Danceworkbook, a series produced by The Pew Center for Arts & Heritage, documents the creative practice of living and working with dance.
“What if the ballerina could own up to her own monstrous identity?” —Susan Foster
In the third iteration of danceworkbook, Susan Foster! Susan Foster! Three Performed Lectures, Dr. Linda Caruso Haviland introduces three performed lectures by Dr. Susan Leigh Foster, presented at the Live Arts Studio in Philadelphia in 2011.
When Foster performs her lectures, she hurls herself around the auditorium, climbs over seats, attacks the podium. She explores the dancing body and the nature of movement by performing the topic she lectures about. After all, how can you truly communicate about the nature of performance without performing?
In her introduction to the danceworkbook, “Reading the Bodily Writing of Dance,” Dr. Linda Caruso Haviland writes, “The notion or act of ‘performing’ a ‘lecture’ already violates a rather neat dichotomy—isn’t a lecture generally somewhat bodily constrained so that nothing detracts from the value of the spoken text? Contrarily, Foster’s ‘performed lectures’ kick huge holes through this divide: they are clearly more than lectures in which gestures simply exceed an acceptable quota in number or propriety, but neither do they function as full dance works that integrate text as a primary choreographic element. These are lectures, first and foremost, with all the complex content and trajectory of a ‘normal’ academic lecture, but delivered by a bodied speaker who refuses to hold still, who is neither hemmed in by academic etiquette nor careful to avoid the inevitable, everyday human gesture that could distract from the all-important delivery of the sacrosanct text and its self-contained meaning.”
In the first iteration of the Center’s danceworkbook series, Philadelphia’s Headlong Dance Theater examines artistic process in collaboration with choreographer Tere O’Connor.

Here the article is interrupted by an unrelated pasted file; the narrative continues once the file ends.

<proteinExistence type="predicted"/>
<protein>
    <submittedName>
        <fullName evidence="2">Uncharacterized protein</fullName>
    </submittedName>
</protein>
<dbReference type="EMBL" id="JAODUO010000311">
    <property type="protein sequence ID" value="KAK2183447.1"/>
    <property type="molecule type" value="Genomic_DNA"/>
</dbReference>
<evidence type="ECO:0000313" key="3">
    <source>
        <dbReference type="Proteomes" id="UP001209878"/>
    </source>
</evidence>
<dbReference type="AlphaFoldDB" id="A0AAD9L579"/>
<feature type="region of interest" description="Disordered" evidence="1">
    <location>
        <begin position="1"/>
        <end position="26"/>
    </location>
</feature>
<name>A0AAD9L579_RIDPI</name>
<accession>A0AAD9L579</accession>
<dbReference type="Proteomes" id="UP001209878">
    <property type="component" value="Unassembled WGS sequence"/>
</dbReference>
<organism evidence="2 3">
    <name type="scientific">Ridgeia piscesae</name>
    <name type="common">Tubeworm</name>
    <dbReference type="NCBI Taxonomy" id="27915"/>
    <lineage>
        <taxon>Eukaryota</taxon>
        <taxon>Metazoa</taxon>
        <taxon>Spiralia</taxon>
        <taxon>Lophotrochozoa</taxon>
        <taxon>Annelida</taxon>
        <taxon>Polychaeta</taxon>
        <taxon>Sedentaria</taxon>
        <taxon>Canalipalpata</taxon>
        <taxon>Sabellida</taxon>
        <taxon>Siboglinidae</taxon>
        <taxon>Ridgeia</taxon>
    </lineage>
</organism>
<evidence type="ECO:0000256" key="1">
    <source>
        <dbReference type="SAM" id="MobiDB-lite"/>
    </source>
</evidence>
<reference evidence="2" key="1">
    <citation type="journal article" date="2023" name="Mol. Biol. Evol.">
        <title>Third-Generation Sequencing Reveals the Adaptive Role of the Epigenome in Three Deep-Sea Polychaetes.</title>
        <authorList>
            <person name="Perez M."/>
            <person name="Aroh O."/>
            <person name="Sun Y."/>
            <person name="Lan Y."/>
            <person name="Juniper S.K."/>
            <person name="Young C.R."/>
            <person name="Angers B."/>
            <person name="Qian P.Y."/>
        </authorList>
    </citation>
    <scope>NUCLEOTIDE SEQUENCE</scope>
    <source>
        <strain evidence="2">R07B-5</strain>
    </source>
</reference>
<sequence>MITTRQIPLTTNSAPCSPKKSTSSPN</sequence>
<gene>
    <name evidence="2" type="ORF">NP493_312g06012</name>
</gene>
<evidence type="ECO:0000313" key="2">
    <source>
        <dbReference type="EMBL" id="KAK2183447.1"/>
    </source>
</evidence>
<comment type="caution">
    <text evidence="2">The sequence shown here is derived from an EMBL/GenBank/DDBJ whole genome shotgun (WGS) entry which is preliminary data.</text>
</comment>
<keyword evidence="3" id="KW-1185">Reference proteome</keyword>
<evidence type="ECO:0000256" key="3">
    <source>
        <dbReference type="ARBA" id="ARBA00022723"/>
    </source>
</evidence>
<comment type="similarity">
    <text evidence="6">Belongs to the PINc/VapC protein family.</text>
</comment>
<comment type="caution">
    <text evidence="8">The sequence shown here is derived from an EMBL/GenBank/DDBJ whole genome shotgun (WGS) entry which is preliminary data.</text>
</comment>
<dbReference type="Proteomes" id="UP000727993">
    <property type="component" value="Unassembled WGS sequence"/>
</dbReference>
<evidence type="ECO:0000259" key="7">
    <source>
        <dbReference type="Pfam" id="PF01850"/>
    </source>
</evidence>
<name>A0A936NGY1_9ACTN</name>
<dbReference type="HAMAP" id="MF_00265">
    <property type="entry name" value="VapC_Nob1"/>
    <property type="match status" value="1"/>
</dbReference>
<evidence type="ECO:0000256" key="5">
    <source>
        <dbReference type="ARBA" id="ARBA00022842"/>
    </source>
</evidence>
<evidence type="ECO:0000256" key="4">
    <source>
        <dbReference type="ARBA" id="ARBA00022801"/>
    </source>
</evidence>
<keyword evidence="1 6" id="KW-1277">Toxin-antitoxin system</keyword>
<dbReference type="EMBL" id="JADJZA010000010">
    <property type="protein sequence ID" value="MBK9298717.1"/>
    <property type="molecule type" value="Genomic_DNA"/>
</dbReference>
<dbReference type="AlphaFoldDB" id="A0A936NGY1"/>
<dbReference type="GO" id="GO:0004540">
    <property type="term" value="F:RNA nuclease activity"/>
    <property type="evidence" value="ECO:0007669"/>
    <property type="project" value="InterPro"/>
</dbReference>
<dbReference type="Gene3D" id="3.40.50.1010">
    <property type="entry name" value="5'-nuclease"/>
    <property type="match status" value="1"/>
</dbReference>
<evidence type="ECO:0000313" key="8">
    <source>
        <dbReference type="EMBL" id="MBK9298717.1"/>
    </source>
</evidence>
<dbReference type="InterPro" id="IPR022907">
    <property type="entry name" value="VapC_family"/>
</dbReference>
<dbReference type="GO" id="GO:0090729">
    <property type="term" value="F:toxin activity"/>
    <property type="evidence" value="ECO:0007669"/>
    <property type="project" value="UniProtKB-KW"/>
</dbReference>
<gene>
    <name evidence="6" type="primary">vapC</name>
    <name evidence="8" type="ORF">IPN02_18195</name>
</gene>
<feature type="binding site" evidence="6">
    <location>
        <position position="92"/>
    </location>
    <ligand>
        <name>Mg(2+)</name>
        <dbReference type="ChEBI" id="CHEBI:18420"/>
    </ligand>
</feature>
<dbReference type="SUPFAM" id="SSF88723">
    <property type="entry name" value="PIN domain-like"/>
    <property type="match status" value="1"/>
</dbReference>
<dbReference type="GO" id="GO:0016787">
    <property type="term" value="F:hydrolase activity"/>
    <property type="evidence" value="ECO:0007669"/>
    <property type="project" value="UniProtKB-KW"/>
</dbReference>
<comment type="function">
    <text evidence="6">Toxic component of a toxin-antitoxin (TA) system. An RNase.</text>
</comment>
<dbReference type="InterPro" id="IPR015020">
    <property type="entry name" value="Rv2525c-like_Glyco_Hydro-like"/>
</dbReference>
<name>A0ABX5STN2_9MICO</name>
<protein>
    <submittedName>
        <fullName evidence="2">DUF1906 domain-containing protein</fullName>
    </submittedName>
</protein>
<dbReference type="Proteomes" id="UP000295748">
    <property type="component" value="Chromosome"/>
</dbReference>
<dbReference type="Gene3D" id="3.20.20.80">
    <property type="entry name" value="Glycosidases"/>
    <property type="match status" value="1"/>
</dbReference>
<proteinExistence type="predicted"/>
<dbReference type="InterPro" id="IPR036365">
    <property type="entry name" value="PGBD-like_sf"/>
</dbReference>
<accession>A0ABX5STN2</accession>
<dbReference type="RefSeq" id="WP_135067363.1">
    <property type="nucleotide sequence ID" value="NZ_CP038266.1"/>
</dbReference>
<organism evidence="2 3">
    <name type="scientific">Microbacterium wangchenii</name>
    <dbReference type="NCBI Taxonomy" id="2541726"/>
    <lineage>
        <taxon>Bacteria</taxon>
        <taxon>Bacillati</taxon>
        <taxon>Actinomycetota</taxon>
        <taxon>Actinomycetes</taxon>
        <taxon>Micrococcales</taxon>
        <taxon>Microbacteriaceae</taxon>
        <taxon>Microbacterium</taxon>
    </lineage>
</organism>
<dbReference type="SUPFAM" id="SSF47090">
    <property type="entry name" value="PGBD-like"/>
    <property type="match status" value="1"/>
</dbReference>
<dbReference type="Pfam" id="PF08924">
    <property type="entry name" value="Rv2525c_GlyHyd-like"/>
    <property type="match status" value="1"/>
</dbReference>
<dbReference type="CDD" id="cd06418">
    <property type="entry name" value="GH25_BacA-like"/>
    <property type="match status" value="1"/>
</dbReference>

The Mississippi Blues Project featured eight exceptional blues musicians who made their regional debuts, all of whom were selected for their contributions to the genre and its continuing evolution as a vibrant folk art form.
Viji Rao developed three distinctive works to expand her artistic roots in South Indian dance, based on incarnations of the Hindu goddess Devi.
Peter Saul (b. 1934 in San Francisco) is a painter best known for his lush, satirical, Pop-Surrealist cartoon style, described by The New York Times as “an artist’s artist.”
As a presenting arts organization, the Painted Bride offers a wide range of work in music, dance, spoken word, and theater.
EgoPo Classic Theater transforms classic theater and literature into provocative performances, placing equal emphasis on text, vocals, and movement. Its
Rainey has performed with companies such as Dance Theatre of Harlem and Alvin Ailey Dance Theatre, and he was a soloist with Pennsylvania Ballet from 1999–2006.
In conjunction with the recent Center-funded retrospective, Trisha Brown: In the New Body, we invited author and art critic Douglas Crimp and MoMA PS1’s Peter Eleey to reflect on Brown’s influential choreographic practice.
Pennsylvania Ballet presented the American premiere of Mauro Bigonzetti’s Kazimir’s Colors, inspired by the Russian avant-garde painter Kazimir Malevich.
This free event includes film excerpts of Romeo Castellucci’s theater works, and a discussion with scholar and critic Tom Sellar about Castellucci’s approach.
As part of Bryn Mawr College’s ongoing retrospective, Trisha Brown: In the New Body, the Pennsylvania Ballet performs Brown’s O zlozony/O composite, becoming the first US ballet company to perform Brown’s choreography.
Dance and choreographer Megan Bridge co-directs < fidget >, a platform for her collaborative work with composer, designer, and musicologist Peter Price.